Os meninos da roça

Theo Gould


Sao Tome and Principe

In the West, we live in a world filled with technologies and complexities aiming to simplify life. However, almost by definition they convolute and complicate. We also live in an age that has never been more connected, yet as humans we have never been so disconnected.

Most people have never heard of São Tomé & Príncipe and, in many ways, being in São Tomé is like stepping back in time. Mobile telephones are a luxury most people don’t need or want, and there certainly isn’t a television in the majority of people’s front room. Almost entirely cut off economically from the rest of the world, São Tomé feels a million miles away from the modern world we currently live in.

Having both African and European roots myself, I have always been fascinated by former colonies and São Tomé was of particular interest to me due to the fact that the islands were uninhabited by humans before being spotted by Portuguese explorers around 1470. This makes São Tomé one of the most recently populated countries in the World, mostly populated with slaves brought over from present-day Angola to work on the sugar, cocoa and coffee plantations.

In keeping with the country’s youth, more than 60% of the population of Africa‘s second smallest state is under the age of 25. The median age in São Tomé 18.4 years old, which makes it the 19th youngest country in the world, and the youngest country that hasn’t been embroiled in civil war or struck by famine.

“Os Meninos da Roça”, which translates as “The Kids from the Plantation”, is a series about the inhabitants of these quiet islands that grew up “poor” from a western perspective, yet they live a life desirous of nothing more than what they already have. Aiming to steer clear of the usual African stereotypes, for me it was a refreshing realisation that the best, but most elusive, luxury in life is the luxury of simplicity.

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  • Boy Eating Mango – Fruit grows so plentifully in the volcanic soil in São Tomé that it rots, uneaten on the ground all over the islands.

  • Coconut Salesmen – The few coins earned from cracking open a few coconuts allows them to buy what every kid wants: sweets.

  • Vânia – Vânia lives on the compound of the biggest plantation in São Tomé: Roça Agostinho Neto. She has a mental disability, and although no medical diagnosis has been given, she wasn’t treated any differently to anyone else.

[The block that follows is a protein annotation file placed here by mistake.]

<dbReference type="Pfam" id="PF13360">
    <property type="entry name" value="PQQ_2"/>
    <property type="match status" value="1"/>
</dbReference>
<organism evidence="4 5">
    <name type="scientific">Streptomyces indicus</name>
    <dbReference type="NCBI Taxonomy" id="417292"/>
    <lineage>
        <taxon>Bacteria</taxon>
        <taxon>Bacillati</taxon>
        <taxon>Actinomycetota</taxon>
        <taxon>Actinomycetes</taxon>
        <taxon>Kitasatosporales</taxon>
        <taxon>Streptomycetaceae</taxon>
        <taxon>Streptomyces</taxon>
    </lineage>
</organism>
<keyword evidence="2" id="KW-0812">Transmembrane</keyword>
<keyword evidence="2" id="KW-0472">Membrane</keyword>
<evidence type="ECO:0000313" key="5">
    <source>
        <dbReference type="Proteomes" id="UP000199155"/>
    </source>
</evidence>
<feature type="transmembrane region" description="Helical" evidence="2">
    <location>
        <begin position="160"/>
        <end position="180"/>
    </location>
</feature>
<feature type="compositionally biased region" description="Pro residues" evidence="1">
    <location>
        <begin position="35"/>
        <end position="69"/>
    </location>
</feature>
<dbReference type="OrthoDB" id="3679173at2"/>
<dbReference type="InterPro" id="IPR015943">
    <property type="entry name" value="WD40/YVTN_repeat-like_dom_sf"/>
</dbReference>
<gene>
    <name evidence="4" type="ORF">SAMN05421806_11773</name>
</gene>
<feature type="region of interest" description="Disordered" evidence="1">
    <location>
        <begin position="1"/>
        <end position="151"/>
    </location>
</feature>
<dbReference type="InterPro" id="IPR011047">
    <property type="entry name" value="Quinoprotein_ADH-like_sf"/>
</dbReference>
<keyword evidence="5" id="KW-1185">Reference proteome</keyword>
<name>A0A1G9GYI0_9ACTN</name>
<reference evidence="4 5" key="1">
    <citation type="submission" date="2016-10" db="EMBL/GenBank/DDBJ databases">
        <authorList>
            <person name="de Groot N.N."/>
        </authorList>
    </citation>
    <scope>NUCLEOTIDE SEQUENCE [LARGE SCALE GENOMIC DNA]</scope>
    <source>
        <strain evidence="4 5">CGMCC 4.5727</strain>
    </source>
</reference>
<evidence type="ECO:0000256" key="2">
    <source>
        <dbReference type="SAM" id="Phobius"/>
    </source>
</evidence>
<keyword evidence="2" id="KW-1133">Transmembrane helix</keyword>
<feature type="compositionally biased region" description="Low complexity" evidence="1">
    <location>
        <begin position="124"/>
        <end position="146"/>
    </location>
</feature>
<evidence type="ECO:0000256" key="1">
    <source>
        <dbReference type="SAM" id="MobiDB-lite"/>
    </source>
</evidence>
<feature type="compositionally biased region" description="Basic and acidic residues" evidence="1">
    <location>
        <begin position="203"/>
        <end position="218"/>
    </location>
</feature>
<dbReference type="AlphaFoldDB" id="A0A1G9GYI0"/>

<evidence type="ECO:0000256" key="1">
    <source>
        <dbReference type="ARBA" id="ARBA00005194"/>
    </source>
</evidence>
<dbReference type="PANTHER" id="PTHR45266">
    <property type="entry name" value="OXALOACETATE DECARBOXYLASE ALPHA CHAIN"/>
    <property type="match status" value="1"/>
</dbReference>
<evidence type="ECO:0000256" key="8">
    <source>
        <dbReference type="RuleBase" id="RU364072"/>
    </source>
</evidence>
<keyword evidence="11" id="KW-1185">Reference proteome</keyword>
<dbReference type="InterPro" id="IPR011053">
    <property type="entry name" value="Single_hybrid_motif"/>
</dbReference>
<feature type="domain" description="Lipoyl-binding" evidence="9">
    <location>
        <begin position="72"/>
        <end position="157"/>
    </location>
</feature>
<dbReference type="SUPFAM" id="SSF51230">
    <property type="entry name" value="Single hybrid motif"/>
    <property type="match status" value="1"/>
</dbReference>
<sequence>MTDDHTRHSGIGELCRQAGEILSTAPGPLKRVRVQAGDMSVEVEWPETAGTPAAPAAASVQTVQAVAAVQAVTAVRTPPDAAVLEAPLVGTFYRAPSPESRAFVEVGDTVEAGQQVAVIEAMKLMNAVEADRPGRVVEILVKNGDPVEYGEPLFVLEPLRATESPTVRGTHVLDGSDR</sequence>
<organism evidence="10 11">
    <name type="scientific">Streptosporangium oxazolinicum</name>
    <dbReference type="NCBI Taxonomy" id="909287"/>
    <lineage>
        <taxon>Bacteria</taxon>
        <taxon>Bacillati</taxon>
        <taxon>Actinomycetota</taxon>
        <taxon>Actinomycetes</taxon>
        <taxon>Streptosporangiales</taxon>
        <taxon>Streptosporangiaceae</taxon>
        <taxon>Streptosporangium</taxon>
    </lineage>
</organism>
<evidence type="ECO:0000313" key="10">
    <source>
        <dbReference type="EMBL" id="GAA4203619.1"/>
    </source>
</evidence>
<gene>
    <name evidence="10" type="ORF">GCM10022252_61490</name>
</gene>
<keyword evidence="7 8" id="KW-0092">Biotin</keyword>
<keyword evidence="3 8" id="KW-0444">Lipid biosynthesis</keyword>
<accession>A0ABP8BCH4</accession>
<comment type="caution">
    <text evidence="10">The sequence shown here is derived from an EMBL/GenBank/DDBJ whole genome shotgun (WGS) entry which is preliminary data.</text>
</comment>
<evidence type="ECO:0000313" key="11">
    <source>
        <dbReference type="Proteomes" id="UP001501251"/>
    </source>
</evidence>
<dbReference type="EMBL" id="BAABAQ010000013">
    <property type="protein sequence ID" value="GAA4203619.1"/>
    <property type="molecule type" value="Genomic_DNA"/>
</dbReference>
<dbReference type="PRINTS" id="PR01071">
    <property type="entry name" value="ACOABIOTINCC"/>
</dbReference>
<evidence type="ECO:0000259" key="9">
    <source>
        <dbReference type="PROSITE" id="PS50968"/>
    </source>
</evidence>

• Mother and Kid – Roça Santa Margarida is so small that it’s not on any maps. It has a small scale cocoa production, a few houses and this disused chapel where this mother and her kid were taking refuge from the rain outside.

  • Fun and Games – In stark contrast to Western Gen Z children, kids in São Tomé spend their childhoods outside, mostly at the beach.

  • Curiosity – Taken at Roça Água Champagne where the water is said to taste so sweet that it was comparable to the alcoholic beverage.

  • Childs Play – The Casa Principal at Roça Boa Entrada

  • Beach Day – After church, lazy Sundays are spent lounging on the sand.

  • Exotic Pet – Mikey the Monkey lives peacefully on a farm on Príncipe Island.

  • Home – São Tomé was a rich colony. In the 16th century was the Africa’s biggest producer of sugarcane and, by 1908, it went on to be the world’s biggest producer of cocoa. This shot, taken inside the Casa Principal at Roça Boa Entrada, with its large rooms and high-ceilings the former grandeur of the building is plain to see.

  • Praia dos Tamarindos – Taking a break from the strong, sub-tropical sun under a tamarind tree.

  • Freedom – Even though slavery was abolished by Portugal in 1876, the Roça system continued well into the 20th century. In 1904, Henry Woodd Nevinson discovered that the the death rate in adult slaves was 12-14% and 25% in children. On 12th July 1975, following the collapse of the Estado Novo party dictatorship in Portugal, São Tomé finally gained independence and the life expectancy has been rising steadily since 1960. It now stands at 66.62 years, the fourth highest in Africa.

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